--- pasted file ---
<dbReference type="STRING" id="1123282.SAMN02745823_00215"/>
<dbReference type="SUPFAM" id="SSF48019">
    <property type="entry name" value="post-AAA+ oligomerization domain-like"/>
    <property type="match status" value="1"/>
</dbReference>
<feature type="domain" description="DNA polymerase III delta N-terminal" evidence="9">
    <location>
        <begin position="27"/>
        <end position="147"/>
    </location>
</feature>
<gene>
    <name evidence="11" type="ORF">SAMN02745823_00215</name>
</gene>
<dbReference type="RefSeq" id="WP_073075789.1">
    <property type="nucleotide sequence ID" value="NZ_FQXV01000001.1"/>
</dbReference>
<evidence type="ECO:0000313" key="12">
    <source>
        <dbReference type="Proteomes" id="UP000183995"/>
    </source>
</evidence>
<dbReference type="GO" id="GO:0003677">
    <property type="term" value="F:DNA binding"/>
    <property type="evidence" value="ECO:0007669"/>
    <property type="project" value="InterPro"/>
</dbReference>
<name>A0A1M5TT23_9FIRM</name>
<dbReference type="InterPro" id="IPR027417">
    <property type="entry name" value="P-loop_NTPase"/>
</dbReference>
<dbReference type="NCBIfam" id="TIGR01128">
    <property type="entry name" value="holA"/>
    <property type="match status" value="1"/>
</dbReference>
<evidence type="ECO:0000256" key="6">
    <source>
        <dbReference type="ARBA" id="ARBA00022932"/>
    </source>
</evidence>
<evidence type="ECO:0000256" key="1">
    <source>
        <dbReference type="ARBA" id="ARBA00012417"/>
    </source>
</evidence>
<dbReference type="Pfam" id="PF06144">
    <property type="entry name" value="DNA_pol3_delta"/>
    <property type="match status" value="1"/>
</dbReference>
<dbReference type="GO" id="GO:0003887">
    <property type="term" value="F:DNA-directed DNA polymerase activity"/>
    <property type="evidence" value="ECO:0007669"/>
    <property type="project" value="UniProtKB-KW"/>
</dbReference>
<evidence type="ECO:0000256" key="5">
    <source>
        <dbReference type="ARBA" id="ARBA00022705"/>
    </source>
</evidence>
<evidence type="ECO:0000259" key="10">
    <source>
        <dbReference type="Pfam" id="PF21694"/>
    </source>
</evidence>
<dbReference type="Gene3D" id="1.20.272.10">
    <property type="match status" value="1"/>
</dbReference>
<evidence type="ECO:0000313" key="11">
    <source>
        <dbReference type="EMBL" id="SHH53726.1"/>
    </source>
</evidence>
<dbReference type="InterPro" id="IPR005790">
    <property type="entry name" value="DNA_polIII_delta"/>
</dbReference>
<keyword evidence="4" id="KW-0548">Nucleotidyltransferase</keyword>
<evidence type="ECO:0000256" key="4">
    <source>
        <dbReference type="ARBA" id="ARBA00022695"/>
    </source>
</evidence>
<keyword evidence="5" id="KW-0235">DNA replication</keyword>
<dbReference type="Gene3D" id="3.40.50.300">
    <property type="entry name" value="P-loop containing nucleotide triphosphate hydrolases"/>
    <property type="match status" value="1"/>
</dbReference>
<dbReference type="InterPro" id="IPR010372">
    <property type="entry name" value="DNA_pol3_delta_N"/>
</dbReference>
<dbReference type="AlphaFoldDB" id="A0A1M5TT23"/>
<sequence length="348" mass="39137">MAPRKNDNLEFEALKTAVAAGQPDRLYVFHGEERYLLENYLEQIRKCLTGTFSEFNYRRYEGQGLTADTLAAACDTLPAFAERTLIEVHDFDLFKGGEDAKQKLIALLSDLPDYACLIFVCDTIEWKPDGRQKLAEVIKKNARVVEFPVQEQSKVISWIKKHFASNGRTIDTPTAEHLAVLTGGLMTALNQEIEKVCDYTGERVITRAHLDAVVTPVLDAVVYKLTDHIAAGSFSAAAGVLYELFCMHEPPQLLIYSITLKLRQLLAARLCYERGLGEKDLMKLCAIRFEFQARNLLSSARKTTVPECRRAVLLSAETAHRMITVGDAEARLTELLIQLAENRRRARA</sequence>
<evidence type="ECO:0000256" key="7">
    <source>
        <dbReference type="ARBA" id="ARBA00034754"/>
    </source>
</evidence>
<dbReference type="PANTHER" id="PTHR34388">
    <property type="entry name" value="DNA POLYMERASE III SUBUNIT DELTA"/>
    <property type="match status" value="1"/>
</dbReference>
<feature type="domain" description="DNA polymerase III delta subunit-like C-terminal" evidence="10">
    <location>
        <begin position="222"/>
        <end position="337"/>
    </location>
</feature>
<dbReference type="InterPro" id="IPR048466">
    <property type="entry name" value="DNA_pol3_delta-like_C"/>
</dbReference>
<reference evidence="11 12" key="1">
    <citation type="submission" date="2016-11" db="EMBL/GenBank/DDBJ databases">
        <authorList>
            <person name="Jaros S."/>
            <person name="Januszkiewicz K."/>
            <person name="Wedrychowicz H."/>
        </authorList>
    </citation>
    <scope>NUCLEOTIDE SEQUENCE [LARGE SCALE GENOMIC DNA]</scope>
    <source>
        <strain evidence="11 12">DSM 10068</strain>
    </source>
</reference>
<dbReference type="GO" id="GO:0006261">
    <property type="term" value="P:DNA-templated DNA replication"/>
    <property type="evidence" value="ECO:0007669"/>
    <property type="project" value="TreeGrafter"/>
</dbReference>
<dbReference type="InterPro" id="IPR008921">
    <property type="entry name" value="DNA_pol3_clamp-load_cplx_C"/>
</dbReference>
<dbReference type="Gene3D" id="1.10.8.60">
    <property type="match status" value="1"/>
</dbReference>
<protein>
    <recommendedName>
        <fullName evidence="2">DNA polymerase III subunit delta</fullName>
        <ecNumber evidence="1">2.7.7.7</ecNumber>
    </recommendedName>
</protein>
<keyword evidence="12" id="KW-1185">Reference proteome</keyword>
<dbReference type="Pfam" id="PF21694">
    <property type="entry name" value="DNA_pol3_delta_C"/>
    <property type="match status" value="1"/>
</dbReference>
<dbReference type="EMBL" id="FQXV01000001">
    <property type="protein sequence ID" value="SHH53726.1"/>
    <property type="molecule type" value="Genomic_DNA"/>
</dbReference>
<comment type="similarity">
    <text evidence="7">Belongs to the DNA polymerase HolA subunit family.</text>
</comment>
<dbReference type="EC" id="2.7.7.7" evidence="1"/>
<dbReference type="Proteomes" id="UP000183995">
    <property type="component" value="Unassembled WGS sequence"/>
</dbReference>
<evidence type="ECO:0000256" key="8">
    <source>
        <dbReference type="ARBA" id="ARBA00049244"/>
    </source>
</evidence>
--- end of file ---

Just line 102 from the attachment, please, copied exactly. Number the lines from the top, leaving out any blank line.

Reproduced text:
    <location>